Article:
This pain is a cancer.
That line was the skipping record in my brain as I drove away from the airport that awful early July morning of goodbye, leaving my love behind.
The pain felt like a tumor – it was a lump in my throat, my chest that impeded my breathing and left me teetering on the edge of explosion. It felt like a deep, raw wound that would fester and grow and consume me if I didn’t pay it proper attention and care.
Grieving, anguished, sorrowful, brokenhearted, wallowing.
Today the pain feels like a hangover that won’t go away. The kind of hangover you get when you have saturated your body, your blood, your brain with alcohol. The first day you want to die. You cry for your mother and your crimes as you crawl back and forth from the bathroom. Moving beyond that is simply not an option. The second day you’re not as damaged but you are fragile, vulnerable, cautious, aching. I feel like midnight between these days. But there’s no 3rd day relief in sight.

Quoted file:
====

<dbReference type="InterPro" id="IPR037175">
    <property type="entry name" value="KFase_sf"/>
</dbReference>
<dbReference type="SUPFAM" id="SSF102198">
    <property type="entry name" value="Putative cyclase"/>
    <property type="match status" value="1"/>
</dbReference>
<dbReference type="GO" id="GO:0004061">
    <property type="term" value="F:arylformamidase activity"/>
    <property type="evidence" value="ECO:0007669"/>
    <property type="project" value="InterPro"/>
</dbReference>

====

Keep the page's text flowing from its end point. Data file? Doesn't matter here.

And its a pain that exhausts. And you don't want to feel it and you try to push it down, to think of other things, to avoid it for a few minutes.
But you've already established that this pain is a cancer, and if ignored or even just temporarily set aside, it will boil up uncontrolled. Like 7am on the first hangover day after only getting 2 hours of sleep, you remember you're just at the beginning of the awful part. And there's no option but to let it run its course.
So you hang on for dear life and cry freely. And you know that each tear wept releases a bit of the cancer from inside you. And the same goes for every word you're brave enough to write.